Thousands of South Koreans march in protest against nation's president

Many were wearing masks after South Korean president Park Geun-hye compared masked protesters to terrorists.

Ahn Young-joon/AP
Masked protesters march in Seoul, South Korea on Saturday.

Thousands of South Koreans, many wearing masks, marched in Seoul on Saturday against conservative President Park Geun-hye, who had compared masked protesters to terrorists after clashes with police broke out at a rally last month.

The march Saturday was organized by labor, farmer and civic groups to protest what they say are setbacks in labor conditions and personal and political freedoms under Park's government. About 14,000 people turned out for the demonstration, police said.

Police had initially placed a ban on the march for public safety reasons. But after reviewing a complaint submitted by organizers, a court threw out the ban on Thursday, saying it was an infringement on the protesters' rights to assemble.

The demonstrators carried signs and banners with slogans that included "Park Geun-hye step down" and "Stop regressive changes to labor laws." Many donned white masks that covered the upper parts of their faces. They began the march on the same streets where a demonstration three weeks earlier drew about 70,000 people, the largest rally Seoul had seen in a decade.

Dozens of protesters were injured in clashes with police during the Nov. 14 demonstration, but there were no immediate reports of any clashes or injuries on Saturday.

The march took the protesters to an area near a hospital where Baek Nam-gi, a 69-year-old farmer, remained unconscious after falling down and hitting the back of his head as police doused him with water cannons during last month's protest.

Organizers had vowed to keep Saturday's rally peaceful. Opposition lawmakers, Buddhist monks and Christian priests and pastors joined the march to help prevent clashes between protesters and police.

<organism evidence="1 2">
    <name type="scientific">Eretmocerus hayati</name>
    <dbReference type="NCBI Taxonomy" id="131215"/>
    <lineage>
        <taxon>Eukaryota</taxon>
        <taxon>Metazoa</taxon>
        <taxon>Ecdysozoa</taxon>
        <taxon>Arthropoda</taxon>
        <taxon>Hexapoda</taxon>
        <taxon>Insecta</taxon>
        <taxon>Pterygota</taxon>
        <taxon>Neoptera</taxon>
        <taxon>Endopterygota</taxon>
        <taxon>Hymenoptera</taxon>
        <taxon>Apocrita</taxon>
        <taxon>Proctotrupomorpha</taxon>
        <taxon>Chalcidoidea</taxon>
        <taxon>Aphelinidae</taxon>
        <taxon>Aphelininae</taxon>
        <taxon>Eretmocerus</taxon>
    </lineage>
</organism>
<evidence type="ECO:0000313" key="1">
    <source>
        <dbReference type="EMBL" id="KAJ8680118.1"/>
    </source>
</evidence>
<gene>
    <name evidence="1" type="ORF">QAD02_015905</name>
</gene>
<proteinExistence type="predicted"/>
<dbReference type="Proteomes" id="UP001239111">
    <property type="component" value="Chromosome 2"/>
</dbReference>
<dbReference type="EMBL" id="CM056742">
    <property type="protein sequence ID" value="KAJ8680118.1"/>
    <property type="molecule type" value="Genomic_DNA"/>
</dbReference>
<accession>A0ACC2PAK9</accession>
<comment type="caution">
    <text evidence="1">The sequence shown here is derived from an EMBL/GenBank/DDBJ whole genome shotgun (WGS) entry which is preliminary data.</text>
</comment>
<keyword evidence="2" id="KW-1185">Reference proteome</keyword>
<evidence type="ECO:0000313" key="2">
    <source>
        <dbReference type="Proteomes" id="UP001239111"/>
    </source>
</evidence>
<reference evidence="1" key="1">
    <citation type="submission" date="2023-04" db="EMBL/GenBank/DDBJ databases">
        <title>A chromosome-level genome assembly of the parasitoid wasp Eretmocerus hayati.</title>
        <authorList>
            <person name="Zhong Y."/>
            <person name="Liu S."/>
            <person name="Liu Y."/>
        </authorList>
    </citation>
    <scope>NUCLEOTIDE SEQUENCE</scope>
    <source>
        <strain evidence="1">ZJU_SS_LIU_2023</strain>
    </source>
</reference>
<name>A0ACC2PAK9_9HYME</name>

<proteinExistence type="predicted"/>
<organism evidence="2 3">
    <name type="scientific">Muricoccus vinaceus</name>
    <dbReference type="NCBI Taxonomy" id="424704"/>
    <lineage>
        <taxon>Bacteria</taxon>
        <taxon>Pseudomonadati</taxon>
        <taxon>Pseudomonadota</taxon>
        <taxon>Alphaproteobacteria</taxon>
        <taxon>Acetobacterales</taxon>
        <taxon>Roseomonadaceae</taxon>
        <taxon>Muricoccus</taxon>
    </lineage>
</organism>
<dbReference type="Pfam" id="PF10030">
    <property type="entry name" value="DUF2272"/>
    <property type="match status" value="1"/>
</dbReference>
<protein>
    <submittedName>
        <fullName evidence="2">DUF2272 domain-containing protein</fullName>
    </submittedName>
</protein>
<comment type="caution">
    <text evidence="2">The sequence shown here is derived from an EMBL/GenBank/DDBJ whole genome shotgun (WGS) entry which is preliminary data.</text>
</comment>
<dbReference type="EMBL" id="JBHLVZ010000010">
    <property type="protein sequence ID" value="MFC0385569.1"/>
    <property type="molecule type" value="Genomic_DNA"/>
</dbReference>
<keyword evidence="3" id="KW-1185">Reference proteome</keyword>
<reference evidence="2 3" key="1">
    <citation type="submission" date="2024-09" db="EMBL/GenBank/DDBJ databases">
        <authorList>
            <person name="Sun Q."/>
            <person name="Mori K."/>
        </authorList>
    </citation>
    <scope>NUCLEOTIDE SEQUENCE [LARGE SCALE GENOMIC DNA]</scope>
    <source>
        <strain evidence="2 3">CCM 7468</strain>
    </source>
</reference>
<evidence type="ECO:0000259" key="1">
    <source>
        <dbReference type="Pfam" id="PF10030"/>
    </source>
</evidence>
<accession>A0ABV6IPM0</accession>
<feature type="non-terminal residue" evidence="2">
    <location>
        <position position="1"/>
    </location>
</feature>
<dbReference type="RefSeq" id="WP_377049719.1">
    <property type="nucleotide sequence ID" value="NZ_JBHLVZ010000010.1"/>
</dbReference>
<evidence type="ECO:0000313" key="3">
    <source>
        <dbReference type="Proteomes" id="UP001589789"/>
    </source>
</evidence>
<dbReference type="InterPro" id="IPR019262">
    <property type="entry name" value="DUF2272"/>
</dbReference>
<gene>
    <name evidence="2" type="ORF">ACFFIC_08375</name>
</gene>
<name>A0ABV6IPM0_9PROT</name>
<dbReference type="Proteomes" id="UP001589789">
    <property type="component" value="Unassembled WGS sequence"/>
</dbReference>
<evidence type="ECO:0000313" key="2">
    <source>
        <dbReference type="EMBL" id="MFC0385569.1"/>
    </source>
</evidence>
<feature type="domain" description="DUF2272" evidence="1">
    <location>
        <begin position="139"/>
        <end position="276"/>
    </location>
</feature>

Critics, including opposition lawmakers, have pointed to Baek's injury and the heavy use of tear gas and water cannons mixed with pepper spray to argue that police put lives at risk last month by using unreasonable force to break up the protest.

The government, meanwhile, has put the blame for the violence on groups of militant protesters, some of whom who were wearing masks, who attacked police officers and damaged and vandalized police buses, which were used as road blocks.

Justice Minister Kim Hyun-woong has said the government is ready to make "any kind of sacrifices" to eliminate violent protests, while President Park compared the masked protesters to terrorists as she called for laws banning people from covering their faces at rallies.

"Masked protests should be banned. Isn't that how the Islamic State does things now, hiding their faces?" Park said at a Cabinet meeting last month.

Labor groups have been denouncing government attempts to change labor laws to allow larger freedom for companies in laying off workers and replace their workforce with non-regular employees, which policymakers say would be critical in improving a bleak job market for young people.

Farmers have expressed fear over the expected rise in the imports of Chinese agricultural products under a free trade agreement between South Korea and China, which was recently ratified by South Korean lawmakers.

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